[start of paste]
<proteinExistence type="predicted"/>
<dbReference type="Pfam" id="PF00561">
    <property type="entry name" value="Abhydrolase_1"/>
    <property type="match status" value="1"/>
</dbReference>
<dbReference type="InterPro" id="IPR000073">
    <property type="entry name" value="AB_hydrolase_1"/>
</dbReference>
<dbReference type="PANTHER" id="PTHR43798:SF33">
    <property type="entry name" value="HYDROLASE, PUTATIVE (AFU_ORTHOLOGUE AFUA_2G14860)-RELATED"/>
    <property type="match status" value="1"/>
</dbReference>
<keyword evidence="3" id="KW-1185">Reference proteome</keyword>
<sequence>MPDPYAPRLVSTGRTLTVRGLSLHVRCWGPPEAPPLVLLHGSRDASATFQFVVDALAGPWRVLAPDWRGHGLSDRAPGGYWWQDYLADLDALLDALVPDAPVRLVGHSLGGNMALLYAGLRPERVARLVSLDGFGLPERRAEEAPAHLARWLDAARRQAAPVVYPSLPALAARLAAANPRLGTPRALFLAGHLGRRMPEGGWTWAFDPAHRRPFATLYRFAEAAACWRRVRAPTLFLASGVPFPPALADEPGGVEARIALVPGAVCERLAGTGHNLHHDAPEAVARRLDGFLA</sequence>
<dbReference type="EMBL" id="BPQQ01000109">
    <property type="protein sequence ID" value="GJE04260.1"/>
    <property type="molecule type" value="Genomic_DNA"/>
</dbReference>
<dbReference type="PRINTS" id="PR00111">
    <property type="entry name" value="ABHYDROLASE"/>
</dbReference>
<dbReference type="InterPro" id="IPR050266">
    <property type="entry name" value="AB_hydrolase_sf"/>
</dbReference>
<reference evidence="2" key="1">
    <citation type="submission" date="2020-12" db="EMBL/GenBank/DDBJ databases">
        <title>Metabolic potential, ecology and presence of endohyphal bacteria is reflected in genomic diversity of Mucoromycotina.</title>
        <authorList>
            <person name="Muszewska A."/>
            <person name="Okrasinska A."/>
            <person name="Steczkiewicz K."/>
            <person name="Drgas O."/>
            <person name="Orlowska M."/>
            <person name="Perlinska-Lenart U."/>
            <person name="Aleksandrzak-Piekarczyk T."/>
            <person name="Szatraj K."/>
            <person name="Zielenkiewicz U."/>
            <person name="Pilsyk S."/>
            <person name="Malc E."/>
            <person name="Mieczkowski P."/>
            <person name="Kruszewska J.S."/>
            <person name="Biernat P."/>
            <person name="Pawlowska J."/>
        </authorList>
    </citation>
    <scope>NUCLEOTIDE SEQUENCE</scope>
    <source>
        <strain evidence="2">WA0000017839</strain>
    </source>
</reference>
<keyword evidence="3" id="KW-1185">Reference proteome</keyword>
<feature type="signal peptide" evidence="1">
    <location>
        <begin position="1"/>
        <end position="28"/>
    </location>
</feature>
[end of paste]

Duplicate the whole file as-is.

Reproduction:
<proteinExistence type="predicted"/>
<dbReference type="Pfam" id="PF00561">
    <property type="entry name" value="Abhydrolase_1"/>
    <property type="match status" value="1"/>
</dbReference>
<dbReference type="InterPro" id="IPR000073">
    <property type="entry name" value="AB_hydrolase_1"/>
</dbReference>
<dbReference type="PANTHER" id="PTHR43798:SF33">
    <property type="entry name" value="HYDROLASE, PUTATIVE (AFU_ORTHOLOGUE AFUA_2G14860)-RELATED"/>
    <property type="match status" value="1"/>
</dbReference>
<keyword evidence="3" id="KW-1185">Reference proteome</keyword>
<sequence>MPDPYAPRLVSTGRTLTVRGLSLHVRCWGPPEAPPLVLLHGSRDASATFQFVVDALAGPWRVLAPDWRGHGLSDRAPGGYWWQDYLADLDALLDALVPDAPVRLVGHSLGGNMALLYAGLRPERVARLVSLDGFGLPERRAEEAPAHLARWLDAARRQAAPVVYPSLPALAARLAAANPRLGTPRALFLAGHLGRRMPEGGWTWAFDPAHRRPFATLYRFAEAAACWRRVRAPTLFLASGVPFPPALADEPGGVEARIALVPGAVCERLAGTGHNLHHDAPEAVARRLDGFLA</sequence>
<dbReference type="EMBL" id="BPQQ01000109">
    <property type="protein sequence ID" value="GJE04260.1"/>
    <property type="molecule type" value="Genomic_DNA"/>
</dbReference>
<dbReference type="PRINTS" id="PR00111">
    <property type="entry name" value="ABHYDROLASE"/>
</dbReference>
<dbReference type="InterPro" id="IPR050266">
    <property type="entry name" value="AB_hydrolase_sf"/>
</dbReference>
<reference evidence="2" key="1">
    <citation type="submission" date="2020-12" db="EMBL/GenBank/DDBJ databases">
        <title>Metabolic potential, ecology and presence of endohyphal bacteria is reflected in genomic diversity of Mucoromycotina.</title>
        <authorList>
            <person name="Muszewska A."/>
            <person name="Okrasinska A."/>
            <person name="Steczkiewicz K."/>
            <person name="Drgas O."/>
            <person name="Orlowska M."/>
            <person name="Perlinska-Lenart U."/>
            <person name="Aleksandrzak-Piekarczyk T."/>
            <person name="Szatraj K."/>
            <person name="Zielenkiewicz U."/>
            <person name="Pilsyk S."/>
            <person name="Malc E."/>
            <person name="Mieczkowski P."/>
            <person name="Kruszewska J.S."/>
            <person name="Biernat P."/>
            <person name="Pawlowska J."/>
        </authorList>
    </citation>
    <scope>NUCLEOTIDE SEQUENCE</scope>
    <source>
        <strain evidence="2">WA0000017839</strain>
    </source>
</reference>
<keyword evidence="3" id="KW-1185">Reference proteome</keyword>
<feature type="signal peptide" evidence="1">
    <location>
        <begin position="1"/>
        <end position="28"/>
    </location>
</feature>